Secondly, in order to make this happen, free online education needs to be something that brings learning in to peoples’ lives, not demands that they step out of their lives to take part. Study must be relevant as well as informative. Only then, will people feel inspired to come back again and again.

These are two of the ideas which are informing our development of FutureLearn and helping us to see the challenges facing our world differently.

The transformative power of technology when applied to education can be in no doubt. It is something that non-academic professions have been harnessing for years. In business, e-learning tools are now commonplace in staff training and assessment programmes. Advances in video production and broadcast software are allowing more organisations to use that format to share knowledge via live and on-demand webinars. And the exponential growth of social media platforms and digital communication vehicles continue to impact on our ability, and willingness, to search for and share knowledge.

Growth is here to stay; the next battle is to ensure that quantity comes with quality.

This blog is part of a regular series on the Knowledge Centre looking at issues in higher education ahead of the Global University Summit (May 28-30 2013), hosted by the University of Warwick in Whitehall, London. As part of the Summit, a declaration of commitment and policy recommendations will be drawn up for the G8 summit of world leaders, taking place in Northern Ireland in June.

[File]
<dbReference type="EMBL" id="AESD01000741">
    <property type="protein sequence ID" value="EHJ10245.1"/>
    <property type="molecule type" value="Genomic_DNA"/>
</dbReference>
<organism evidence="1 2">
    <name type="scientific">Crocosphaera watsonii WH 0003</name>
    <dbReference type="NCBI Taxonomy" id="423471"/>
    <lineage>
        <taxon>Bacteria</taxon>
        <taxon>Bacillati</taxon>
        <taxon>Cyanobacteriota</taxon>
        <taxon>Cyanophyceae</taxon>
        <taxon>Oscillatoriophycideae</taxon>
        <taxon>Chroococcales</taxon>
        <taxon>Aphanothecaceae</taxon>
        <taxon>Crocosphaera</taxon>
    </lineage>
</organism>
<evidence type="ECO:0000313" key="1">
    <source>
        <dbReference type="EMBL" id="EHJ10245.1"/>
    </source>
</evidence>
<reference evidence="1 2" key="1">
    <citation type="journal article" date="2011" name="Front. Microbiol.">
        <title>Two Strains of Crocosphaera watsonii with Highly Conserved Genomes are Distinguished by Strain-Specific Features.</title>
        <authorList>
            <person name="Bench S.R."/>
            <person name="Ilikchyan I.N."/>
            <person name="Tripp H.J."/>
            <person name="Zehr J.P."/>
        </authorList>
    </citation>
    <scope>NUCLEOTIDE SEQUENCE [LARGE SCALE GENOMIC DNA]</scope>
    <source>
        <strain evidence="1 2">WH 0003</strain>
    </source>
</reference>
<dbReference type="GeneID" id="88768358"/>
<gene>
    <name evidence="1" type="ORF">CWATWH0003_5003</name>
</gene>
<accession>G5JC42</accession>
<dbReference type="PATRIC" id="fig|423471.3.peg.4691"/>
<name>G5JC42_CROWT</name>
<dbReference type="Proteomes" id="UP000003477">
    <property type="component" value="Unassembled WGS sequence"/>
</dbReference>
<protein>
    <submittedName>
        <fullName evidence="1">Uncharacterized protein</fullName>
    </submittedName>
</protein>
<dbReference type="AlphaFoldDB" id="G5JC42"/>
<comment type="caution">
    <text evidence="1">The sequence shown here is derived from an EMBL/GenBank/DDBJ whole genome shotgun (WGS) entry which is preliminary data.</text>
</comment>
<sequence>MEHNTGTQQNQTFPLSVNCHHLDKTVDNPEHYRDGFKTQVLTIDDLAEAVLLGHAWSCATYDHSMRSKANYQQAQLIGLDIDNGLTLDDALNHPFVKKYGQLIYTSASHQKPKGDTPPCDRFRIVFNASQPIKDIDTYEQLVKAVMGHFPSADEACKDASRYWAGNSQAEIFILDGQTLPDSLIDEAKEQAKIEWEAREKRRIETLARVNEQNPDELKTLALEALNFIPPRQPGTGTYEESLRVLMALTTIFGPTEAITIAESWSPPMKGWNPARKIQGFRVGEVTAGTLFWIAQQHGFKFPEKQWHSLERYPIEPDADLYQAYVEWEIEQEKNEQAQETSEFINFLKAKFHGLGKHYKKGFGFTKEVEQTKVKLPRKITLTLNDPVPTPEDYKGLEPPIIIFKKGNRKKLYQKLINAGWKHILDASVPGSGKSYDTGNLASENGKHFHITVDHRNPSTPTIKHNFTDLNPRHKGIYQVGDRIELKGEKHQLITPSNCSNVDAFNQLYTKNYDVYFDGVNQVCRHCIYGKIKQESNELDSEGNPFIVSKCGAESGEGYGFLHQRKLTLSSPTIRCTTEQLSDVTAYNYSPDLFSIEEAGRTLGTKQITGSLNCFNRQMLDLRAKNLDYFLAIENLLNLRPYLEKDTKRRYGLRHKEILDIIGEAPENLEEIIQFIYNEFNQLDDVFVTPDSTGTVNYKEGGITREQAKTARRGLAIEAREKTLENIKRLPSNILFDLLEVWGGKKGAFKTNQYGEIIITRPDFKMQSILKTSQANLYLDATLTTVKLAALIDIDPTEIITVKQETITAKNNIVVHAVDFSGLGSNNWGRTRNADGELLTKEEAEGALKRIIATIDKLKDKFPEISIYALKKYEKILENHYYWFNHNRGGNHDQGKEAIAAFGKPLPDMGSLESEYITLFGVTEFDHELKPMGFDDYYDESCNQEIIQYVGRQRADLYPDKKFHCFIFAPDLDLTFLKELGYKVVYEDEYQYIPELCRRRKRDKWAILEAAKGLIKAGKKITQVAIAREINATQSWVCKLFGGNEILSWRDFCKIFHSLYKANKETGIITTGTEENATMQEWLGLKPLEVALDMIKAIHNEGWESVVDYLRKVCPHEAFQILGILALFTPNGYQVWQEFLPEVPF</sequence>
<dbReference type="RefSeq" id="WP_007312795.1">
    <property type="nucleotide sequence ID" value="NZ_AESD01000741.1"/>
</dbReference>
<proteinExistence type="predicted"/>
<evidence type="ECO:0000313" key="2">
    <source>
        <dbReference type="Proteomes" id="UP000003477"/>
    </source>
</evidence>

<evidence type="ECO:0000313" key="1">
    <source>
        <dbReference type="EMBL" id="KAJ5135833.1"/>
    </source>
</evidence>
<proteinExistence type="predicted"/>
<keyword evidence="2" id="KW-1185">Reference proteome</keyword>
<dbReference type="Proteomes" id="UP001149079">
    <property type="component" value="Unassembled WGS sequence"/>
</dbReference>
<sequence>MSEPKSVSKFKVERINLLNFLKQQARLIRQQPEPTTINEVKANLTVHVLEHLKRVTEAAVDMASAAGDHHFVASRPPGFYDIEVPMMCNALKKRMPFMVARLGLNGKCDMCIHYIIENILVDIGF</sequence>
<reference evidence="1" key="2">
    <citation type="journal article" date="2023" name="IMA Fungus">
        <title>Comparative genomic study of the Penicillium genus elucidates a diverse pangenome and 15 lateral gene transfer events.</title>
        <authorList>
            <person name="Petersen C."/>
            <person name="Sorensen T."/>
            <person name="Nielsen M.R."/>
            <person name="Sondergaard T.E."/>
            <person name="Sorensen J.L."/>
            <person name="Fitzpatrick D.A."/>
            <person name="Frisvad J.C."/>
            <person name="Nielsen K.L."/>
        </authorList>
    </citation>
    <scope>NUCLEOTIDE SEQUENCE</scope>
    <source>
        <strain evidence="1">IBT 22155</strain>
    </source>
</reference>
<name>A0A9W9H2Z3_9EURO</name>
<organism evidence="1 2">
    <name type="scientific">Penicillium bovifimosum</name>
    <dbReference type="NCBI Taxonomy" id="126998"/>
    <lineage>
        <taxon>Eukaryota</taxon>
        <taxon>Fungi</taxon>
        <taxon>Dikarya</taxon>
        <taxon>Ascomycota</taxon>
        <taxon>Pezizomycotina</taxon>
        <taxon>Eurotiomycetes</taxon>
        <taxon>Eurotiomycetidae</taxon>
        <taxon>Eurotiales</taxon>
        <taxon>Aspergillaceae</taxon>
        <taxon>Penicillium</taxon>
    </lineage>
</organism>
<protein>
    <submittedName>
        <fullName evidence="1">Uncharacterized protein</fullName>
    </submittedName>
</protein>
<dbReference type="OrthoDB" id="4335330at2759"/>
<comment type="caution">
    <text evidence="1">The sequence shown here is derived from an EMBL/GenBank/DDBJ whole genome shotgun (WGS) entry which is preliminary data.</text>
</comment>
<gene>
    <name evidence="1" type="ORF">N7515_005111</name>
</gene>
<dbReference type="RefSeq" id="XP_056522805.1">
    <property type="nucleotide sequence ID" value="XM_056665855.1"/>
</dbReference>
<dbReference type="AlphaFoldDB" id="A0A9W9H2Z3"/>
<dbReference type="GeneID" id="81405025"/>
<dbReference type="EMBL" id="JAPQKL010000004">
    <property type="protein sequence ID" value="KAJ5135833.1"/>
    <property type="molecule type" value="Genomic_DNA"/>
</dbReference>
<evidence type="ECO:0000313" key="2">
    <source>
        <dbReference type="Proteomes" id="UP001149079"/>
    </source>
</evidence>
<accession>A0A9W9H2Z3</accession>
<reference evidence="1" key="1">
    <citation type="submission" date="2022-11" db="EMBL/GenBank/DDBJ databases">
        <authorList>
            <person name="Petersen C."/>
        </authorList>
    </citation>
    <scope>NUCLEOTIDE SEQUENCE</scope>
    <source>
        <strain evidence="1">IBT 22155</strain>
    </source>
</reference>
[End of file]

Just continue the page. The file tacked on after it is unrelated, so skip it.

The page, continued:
Image: Photoillustration based on Albert Anker's 1894 oil on canvas Der Dorfschneider (The Village Tailor). The original is currently displayed at the Kunstmuseum Solothurn, Switzerland. Source: Flickr.


Photograph: Simon Nelson CEO of Future LearnSimon Nelson was an early pioneer in taking media brands and content online. Joining the BBC in 1997, he became Head of Strategy for BBC Radio in 1998. He went on to set up and manage all digital activities for BBC Radio & Music, where he launched its world-leading podcast service in 2005 as well as the Radio Player. He then moved to head up all digital activities for the BBC’s television divisions where he helped launch the iPlayer and built an award winning portfolio of online and cross platform services.

Since leaving the BBC, he has led a number of projects in TV, radio and publishing sectors for companies including Random House, UKTV, Specific Media and New York Public Radio. He currently oversees digital activities for Phaidon Press, a role he will retain whilst joining Futurelearn Ltd as CEO.